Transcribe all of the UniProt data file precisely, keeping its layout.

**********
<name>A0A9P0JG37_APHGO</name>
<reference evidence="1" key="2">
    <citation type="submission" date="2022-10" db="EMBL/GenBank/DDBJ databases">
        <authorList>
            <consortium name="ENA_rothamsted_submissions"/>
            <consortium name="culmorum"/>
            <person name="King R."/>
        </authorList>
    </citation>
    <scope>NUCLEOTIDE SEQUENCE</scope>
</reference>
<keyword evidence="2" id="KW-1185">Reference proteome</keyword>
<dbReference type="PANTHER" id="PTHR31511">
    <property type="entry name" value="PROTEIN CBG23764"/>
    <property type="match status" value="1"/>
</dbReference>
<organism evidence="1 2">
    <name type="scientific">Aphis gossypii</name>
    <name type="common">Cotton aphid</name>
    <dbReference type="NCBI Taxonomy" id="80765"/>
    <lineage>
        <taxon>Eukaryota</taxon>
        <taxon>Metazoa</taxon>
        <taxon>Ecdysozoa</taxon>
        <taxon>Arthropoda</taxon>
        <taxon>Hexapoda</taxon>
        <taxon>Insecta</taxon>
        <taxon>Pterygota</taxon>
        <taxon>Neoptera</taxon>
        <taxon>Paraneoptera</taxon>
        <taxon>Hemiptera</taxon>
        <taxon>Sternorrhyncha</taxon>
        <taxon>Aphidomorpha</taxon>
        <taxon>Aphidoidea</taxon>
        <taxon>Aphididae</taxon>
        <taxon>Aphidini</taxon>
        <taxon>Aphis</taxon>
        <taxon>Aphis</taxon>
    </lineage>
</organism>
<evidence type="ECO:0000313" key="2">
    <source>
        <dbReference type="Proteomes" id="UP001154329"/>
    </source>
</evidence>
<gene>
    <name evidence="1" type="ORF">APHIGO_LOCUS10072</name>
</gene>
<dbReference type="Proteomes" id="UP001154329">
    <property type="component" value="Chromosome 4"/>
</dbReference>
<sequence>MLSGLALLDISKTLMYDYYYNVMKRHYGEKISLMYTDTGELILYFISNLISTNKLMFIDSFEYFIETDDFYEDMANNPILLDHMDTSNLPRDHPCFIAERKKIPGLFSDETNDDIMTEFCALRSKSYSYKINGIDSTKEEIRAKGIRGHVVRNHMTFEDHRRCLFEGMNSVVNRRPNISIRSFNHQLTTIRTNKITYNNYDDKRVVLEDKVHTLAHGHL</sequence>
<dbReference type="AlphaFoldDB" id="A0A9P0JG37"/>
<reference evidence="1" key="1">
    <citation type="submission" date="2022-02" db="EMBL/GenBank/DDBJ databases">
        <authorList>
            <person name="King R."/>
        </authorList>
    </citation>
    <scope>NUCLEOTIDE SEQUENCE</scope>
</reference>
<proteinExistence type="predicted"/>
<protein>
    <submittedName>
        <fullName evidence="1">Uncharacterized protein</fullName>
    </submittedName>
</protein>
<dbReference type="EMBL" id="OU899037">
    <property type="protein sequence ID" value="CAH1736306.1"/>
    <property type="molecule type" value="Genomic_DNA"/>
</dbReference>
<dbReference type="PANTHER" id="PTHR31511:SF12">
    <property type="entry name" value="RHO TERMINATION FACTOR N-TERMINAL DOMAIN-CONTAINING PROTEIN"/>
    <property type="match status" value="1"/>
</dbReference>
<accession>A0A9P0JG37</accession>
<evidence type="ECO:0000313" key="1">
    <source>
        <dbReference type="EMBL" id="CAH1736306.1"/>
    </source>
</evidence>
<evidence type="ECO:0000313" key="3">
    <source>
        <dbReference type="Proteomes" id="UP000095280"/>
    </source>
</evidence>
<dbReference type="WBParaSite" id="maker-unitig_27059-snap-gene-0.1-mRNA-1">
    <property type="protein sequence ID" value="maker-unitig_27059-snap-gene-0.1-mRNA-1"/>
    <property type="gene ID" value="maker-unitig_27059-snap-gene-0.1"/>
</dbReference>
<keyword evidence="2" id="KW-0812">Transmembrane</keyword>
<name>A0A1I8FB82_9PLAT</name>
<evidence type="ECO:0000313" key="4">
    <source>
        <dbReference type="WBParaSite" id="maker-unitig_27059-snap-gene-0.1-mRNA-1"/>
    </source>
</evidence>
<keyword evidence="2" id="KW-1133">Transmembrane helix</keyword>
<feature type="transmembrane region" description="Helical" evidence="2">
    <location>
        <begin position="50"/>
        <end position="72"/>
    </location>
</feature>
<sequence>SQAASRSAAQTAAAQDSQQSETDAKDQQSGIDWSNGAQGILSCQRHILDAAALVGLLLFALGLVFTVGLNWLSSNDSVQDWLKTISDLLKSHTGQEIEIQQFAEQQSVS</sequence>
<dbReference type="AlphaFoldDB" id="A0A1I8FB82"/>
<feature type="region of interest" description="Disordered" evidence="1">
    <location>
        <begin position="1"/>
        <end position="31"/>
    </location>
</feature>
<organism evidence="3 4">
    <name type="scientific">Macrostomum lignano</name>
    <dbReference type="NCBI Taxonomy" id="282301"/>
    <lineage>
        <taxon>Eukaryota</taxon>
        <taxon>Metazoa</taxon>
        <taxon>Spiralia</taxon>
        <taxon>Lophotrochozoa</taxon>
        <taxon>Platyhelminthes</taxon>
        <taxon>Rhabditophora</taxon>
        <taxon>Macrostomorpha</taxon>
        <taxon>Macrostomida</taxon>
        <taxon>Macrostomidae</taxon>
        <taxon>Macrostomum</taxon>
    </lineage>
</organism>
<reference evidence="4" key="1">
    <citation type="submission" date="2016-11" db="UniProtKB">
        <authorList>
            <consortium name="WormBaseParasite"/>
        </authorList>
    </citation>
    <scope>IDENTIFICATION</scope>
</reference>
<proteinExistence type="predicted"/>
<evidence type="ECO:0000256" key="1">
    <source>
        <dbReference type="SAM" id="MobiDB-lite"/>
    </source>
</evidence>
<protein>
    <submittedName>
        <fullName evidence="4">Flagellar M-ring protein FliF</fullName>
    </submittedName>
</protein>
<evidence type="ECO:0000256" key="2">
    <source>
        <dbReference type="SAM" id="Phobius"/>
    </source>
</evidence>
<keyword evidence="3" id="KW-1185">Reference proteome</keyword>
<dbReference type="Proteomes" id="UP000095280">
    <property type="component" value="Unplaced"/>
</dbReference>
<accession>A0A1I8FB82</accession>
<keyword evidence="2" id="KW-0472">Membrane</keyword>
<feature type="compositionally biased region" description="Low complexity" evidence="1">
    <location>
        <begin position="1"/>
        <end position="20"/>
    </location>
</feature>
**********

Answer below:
<name>A0A9P0JG37_APHGO</name>
<reference evidence="1" key="2">
    <citation type="submission" date="2022-10" db="EMBL/GenBank/DDBJ databases">
        <authorList>
            <consortium name="ENA_rothamsted_submissions"/>
            <consortium name="culmorum"/>
            <person name="King R."/>
        </authorList>
    </citation>
    <scope>NUCLEOTIDE SEQUENCE</scope>
</reference>
<keyword evidence="2" id="KW-1185">Reference proteome</keyword>
<dbReference type="PANTHER" id="PTHR31511">
    <property type="entry name" value="PROTEIN CBG23764"/>
    <property type="match status" value="1"/>
</dbReference>
<organism evidence="1 2">
    <name type="scientific">Aphis gossypii</name>
    <name type="common">Cotton aphid</name>
    <dbReference type="NCBI Taxonomy" id="80765"/>
    <lineage>
        <taxon>Eukaryota</taxon>
        <taxon>Metazoa</taxon>
        <taxon>Ecdysozoa</taxon>
        <taxon>Arthropoda</taxon>
        <taxon>Hexapoda</taxon>
        <taxon>Insecta</taxon>
        <taxon>Pterygota</taxon>
        <taxon>Neoptera</taxon>
        <taxon>Paraneoptera</taxon>
        <taxon>Hemiptera</taxon>
        <taxon>Sternorrhyncha</taxon>
        <taxon>Aphidomorpha</taxon>
        <taxon>Aphidoidea</taxon>
        <taxon>Aphididae</taxon>
        <taxon>Aphidini</taxon>
        <taxon>Aphis</taxon>
        <taxon>Aphis</taxon>
    </lineage>
</organism>
<evidence type="ECO:0000313" key="2">
    <source>
        <dbReference type="Proteomes" id="UP001154329"/>
    </source>
</evidence>
<gene>
    <name evidence="1" type="ORF">APHIGO_LOCUS10072</name>
</gene>
<dbReference type="Proteomes" id="UP001154329">
    <property type="component" value="Chromosome 4"/>
</dbReference>
<sequence>MLSGLALLDISKTLMYDYYYNVMKRHYGEKISLMYTDTGELILYFISNLISTNKLMFIDSFEYFIETDDFYEDMANNPILLDHMDTSNLPRDHPCFIAERKKIPGLFSDETNDDIMTEFCALRSKSYSYKINGIDSTKEEIRAKGIRGHVVRNHMTFEDHRRCLFEGMNSVVNRRPNISIRSFNHQLTTIRTNKITYNNYDDKRVVLEDKVHTLAHGHL</sequence>
<dbReference type="AlphaFoldDB" id="A0A9P0JG37"/>
<reference evidence="1" key="1">
    <citation type="submission" date="2022-02" db="EMBL/GenBank/DDBJ databases">
        <authorList>
            <person name="King R."/>
        </authorList>
    </citation>
    <scope>NUCLEOTIDE SEQUENCE</scope>
</reference>
<proteinExistence type="predicted"/>
<protein>
    <submittedName>
        <fullName evidence="1">Uncharacterized protein</fullName>
    </submittedName>
</protein>
<dbReference type="EMBL" id="OU899037">
    <property type="protein sequence ID" value="CAH1736306.1"/>
    <property type="molecule type" value="Genomic_DNA"/>
</dbReference>
<dbReference type="PANTHER" id="PTHR31511:SF12">
    <property type="entry name" value="RHO TERMINATION FACTOR N-TERMINAL DOMAIN-CONTAINING PROTEIN"/>
    <property type="match status" value="1"/>
</dbReference>
<accession>A0A9P0JG37</accession>
<evidence type="ECO:0000313" key="1">
    <source>
        <dbReference type="EMBL" id="CAH1736306.1"/>
    </source>
</evidence>
<evidence type="ECO:0000313" key="3">
    <source>
        <dbReference type="Proteomes" id="UP000095280"/>
    </source>
</evidence>
<dbReference type="WBParaSite" id="maker-unitig_27059-snap-gene-0.1-mRNA-1">
    <property type="protein sequence ID" value="maker-unitig_27059-snap-gene-0.1-mRNA-1"/>
    <property type="gene ID" value="maker-unitig_27059-snap-gene-0.1"/>
</dbReference>
<keyword evidence="2" id="KW-0812">Transmembrane</keyword>
<name>A0A1I8FB82_9PLAT</name>
<evidence type="ECO:0000313" key="4">
    <source>
        <dbReference type="WBParaSite" id="maker-unitig_27059-snap-gene-0.1-mRNA-1"/>
    </source>
</evidence>
<keyword evidence="2" id="KW-1133">Transmembrane helix</keyword>
<feature type="transmembrane region" description="Helical" evidence="2">
    <location>
        <begin position="50"/>
        <end position="72"/>
    </location>
</feature>
<sequence>SQAASRSAAQTAAAQDSQQSETDAKDQQSGIDWSNGAQGILSCQRHILDAAALVGLLLFALGLVFTVGLNWLSSNDSVQDWLKTISDLLKSHTGQEIEIQQFAEQQSVS</sequence>
<dbReference type="AlphaFoldDB" id="A0A1I8FB82"/>
<feature type="region of interest" description="Disordered" evidence="1">
    <location>
        <begin position="1"/>
        <end position="31"/>
    </location>
</feature>
<organism evidence="3 4">
    <name type="scientific">Macrostomum lignano</name>
    <dbReference type="NCBI Taxonomy" id="282301"/>
    <lineage>
        <taxon>Eukaryota</taxon>
        <taxon>Metazoa</taxon>
        <taxon>Spiralia</taxon>
        <taxon>Lophotrochozoa</taxon>
        <taxon>Platyhelminthes</taxon>
        <taxon>Rhabditophora</taxon>
        <taxon>Macrostomorpha</taxon>
        <taxon>Macrostomida</taxon>
        <taxon>Macrostomidae</taxon>
        <taxon>Macrostomum</taxon>
    </lineage>
</organism>
<reference evidence="4" key="1">
    <citation type="submission" date="2016-11" db="UniProtKB">
        <authorList>
            <consortium name="WormBaseParasite"/>
        </authorList>
    </citation>
    <scope>IDENTIFICATION</scope>
</reference>
<proteinExistence type="predicted"/>
<evidence type="ECO:0000256" key="1">
    <source>
        <dbReference type="SAM" id="MobiDB-lite"/>
    </source>
</evidence>
<protein>
    <submittedName>
        <fullName evidence="4">Flagellar M-ring protein FliF</fullName>
    </submittedName>
</protein>
<evidence type="ECO:0000256" key="2">
    <source>
        <dbReference type="SAM" id="Phobius"/>
    </source>
</evidence>
<keyword evidence="3" id="KW-1185">Reference proteome</keyword>
<dbReference type="Proteomes" id="UP000095280">
    <property type="component" value="Unplaced"/>
</dbReference>
<accession>A0A1I8FB82</accession>
<keyword evidence="2" id="KW-0472">Membrane</keyword>
<feature type="compositionally biased region" description="Low complexity" evidence="1">
    <location>
        <begin position="1"/>
        <end position="20"/>
    </location>
</feature>